Mediation, if successful, can facilitate discussion as a way to enable parties to sort out the issues they face following separation. Mediation is however not always the appropriate forum to resolve issues and alternate methods of dispute resolution may be more appropriate. At Robinson Solicitors, we have experienced lawyers who have been practising and promoting alternate methods of resolving disputes long before the changes came into effect. We have a collaboratively trained Solicitor who is able to promote discussions between the parties at “round-table meetings” as we deem this to be suitable with the focus being on resolving the dispute amicably rather than encouraging what can often be lengthy and costly litigation.

Whilst it is hoped that matters will be resolved in a non-confrontational manner, there will inevitably be circumstances where this is not possible or simply appropriate. In such circumstances, provided that a MIAM has taken place by the intended Applicant, an application to deal with issues concerning children or resolving family finances following separation may be necessary. Our specialist team of lawyers can provide sensitive guidance and advice throughout this often difficult process.

At the MIAM, the mediator will provide more information about mediation, the process and its benefits and to assess whether a case is in fact suitable for mediation. Attending mediation is not a substitute for obtaining legal advice. A family mediator is not on anyone’s sides. Their role is to facilitate discussions between the parties in the hope that an agreement can be reached. If you choose a family mediator who is also a Solicitor, they will not be able to provide legal advice to either party. It is important to understand that parties are able to seek the support and guidance of a family Solicitor throughout the mediation process in order to advise on legal issues that may arise following proposals put forward during mediation. If a couple reach an agreement over a divorce settlement via mediation, with the assistance of a family Solicitor they can prepare the Order to be approved by the Court.

This article only deals with one of the major change that came into force on 22nd April 2014. Please see our website for details concerning other recent changes that have come into effect, which include the abolishment of Residence Orders and Contact Orders and the introduction of Child Arrangement Orders as well as the introduction of a single family Court.

SINGLE FAMILY COURT - 26/06/2014

On 22nd April 2014, the Court structure in family proceedings changed. Previously there was a tier system involving the Family Proceedings Court, the County Court and the High Court. There is now a Single Family Court.


It is hoped that with the introduction of the single Family Court, the Magistrates, Legal Advisers and the Judiciary will work closely together to ensure the most efficient use of the available resources and that the most appropriate level of Judge hears your case.


Despite the changes, the Court system can be lengthy. At Robinsons Solicitors, our experienced family lawyers can advise you on the various cost effective options available to you that may avoid the need to involve the Court. In most circumstances, there are alternative methods of resolving your issues and the Court process should only be considered once all other avenues have been explored.


For further information or advice about disputes following the breakdown of a relationship, please contact the Family Department on 01227 762888 or info@robinsonssolicitors.com.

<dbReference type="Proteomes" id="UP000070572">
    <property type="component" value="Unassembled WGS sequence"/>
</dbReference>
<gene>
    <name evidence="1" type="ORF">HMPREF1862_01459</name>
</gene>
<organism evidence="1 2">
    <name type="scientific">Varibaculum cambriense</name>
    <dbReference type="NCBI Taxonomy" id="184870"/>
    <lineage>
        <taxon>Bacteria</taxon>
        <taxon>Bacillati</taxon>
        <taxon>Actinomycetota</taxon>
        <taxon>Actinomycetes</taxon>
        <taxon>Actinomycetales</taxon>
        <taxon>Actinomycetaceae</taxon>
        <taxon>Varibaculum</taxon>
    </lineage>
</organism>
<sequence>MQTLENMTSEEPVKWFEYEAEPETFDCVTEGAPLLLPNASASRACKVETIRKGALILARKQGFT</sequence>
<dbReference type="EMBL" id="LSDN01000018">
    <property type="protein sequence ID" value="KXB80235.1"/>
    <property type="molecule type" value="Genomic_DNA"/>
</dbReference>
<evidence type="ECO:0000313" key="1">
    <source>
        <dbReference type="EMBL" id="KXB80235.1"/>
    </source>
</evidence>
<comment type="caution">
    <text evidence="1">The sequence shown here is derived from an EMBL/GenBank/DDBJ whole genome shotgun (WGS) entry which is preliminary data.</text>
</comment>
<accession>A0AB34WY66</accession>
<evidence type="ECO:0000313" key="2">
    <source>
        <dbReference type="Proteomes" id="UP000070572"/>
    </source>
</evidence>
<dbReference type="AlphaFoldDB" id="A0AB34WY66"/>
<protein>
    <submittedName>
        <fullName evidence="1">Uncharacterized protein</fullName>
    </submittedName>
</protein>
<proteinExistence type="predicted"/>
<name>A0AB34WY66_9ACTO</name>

CHILD ARRANGEMENTS ORDERS - 26/06/2014

On 22nd April 2014, Residence Orders and Contact Orders were replaced with a single Child Arrangements Order. A Child Arrangements Order regulates with whom a child lives, spends time with or otherwise has contact with. By removing the labels of “resident” and “non-resident” parents, the hope is that both parents will recognise the importance of them each being of equal importance in their child’s life. Parents will be encouraged to “agree” arrangements rather than a Court imposing arrangements upon them. If matters are agreed without the need of making an application to the Court, then either parent is able to apply for a Child Arrangements Order by consent providing both you and your ex-partner with a single document that sets out what the arrangements are. If however, you are unable to resolve matters amicably, it will be necessary for you both to attend a Mediation Information and Assessment Meeting (MIAM) prior to making any application to the Court.


Whilst a Child Arrangements Order is a new Order, it brings with it the same features of Residence Orders and Contact Orders. By way of an example, a parent with whom a child lives will still be able to take their children abroad for up to one month without the consent or approval of the Court whilst the parent who has contact is unable to do so.


Parents who already have existing Residence Orders or Contact Orders will be treated in the same way as the new Child Arrangements Orders. If you have a Shared Residence Order or a Residence Order, you will be treated as a person with whom the child lives with and have the same status as before. If you had a Contact Order previously, you will be considered a person with whom the child spends time with or otherwise has contact with and again will have the same status as previously.


On the face of it, it appears that a Child Arrangements Order is just a different label to the previous Residence Orders and Contact Orders. However, with the focus now being on practical issues of the day-to-day care of children, it is hoped that tension between parents will lessen and they will work together for the benefit of their children by ensuring that neither parent feels marginalised.


For further information or advice about disputes involving children, please contact the Family Department on 01227 762888 or info@robinsonssolicitors.com.